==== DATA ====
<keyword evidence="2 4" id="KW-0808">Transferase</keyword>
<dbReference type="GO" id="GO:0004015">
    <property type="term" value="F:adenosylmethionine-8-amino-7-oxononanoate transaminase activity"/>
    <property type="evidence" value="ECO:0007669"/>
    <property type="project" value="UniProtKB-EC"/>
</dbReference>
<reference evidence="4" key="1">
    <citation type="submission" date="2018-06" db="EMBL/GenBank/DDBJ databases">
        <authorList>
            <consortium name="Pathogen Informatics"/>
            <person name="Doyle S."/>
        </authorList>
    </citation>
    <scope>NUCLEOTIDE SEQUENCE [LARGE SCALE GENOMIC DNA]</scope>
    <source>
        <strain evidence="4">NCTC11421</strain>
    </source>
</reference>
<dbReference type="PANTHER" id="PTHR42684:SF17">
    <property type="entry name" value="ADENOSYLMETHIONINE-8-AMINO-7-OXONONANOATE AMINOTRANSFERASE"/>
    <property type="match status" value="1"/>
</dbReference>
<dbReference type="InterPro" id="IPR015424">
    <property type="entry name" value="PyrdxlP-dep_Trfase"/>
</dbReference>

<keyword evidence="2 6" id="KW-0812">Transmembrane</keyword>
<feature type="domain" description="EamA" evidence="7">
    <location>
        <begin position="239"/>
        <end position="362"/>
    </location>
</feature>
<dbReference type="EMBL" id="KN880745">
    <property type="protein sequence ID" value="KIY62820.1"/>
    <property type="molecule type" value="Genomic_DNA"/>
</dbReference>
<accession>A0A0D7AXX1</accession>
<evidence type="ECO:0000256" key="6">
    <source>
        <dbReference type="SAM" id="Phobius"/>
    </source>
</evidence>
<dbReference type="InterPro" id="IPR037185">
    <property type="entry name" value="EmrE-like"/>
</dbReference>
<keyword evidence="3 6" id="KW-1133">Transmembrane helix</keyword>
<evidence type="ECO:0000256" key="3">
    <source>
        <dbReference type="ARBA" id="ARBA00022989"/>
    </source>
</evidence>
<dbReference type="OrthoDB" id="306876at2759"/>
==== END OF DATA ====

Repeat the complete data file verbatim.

<keyword evidence="2 4" id="KW-0808">Transferase</keyword>
<dbReference type="GO" id="GO:0004015">
    <property type="term" value="F:adenosylmethionine-8-amino-7-oxononanoate transaminase activity"/>
    <property type="evidence" value="ECO:0007669"/>
    <property type="project" value="UniProtKB-EC"/>
</dbReference>
<reference evidence="4" key="1">
    <citation type="submission" date="2018-06" db="EMBL/GenBank/DDBJ databases">
        <authorList>
            <consortium name="Pathogen Informatics"/>
            <person name="Doyle S."/>
        </authorList>
    </citation>
    <scope>NUCLEOTIDE SEQUENCE [LARGE SCALE GENOMIC DNA]</scope>
    <source>
        <strain evidence="4">NCTC11421</strain>
    </source>
</reference>
<dbReference type="PANTHER" id="PTHR42684:SF17">
    <property type="entry name" value="ADENOSYLMETHIONINE-8-AMINO-7-OXONONANOATE AMINOTRANSFERASE"/>
    <property type="match status" value="1"/>
</dbReference>
<dbReference type="InterPro" id="IPR015424">
    <property type="entry name" value="PyrdxlP-dep_Trfase"/>
</dbReference>

<keyword evidence="2 6" id="KW-0812">Transmembrane</keyword>
<feature type="domain" description="EamA" evidence="7">
    <location>
        <begin position="239"/>
        <end position="362"/>
    </location>
</feature>
<dbReference type="EMBL" id="KN880745">
    <property type="protein sequence ID" value="KIY62820.1"/>
    <property type="molecule type" value="Genomic_DNA"/>
</dbReference>
<accession>A0A0D7AXX1</accession>
<evidence type="ECO:0000256" key="6">
    <source>
        <dbReference type="SAM" id="Phobius"/>
    </source>
</evidence>
<dbReference type="InterPro" id="IPR037185">
    <property type="entry name" value="EmrE-like"/>
</dbReference>
<keyword evidence="3 6" id="KW-1133">Transmembrane helix</keyword>
<evidence type="ECO:0000256" key="3">
    <source>
        <dbReference type="ARBA" id="ARBA00022989"/>
    </source>
</evidence>
<dbReference type="OrthoDB" id="306876at2759"/>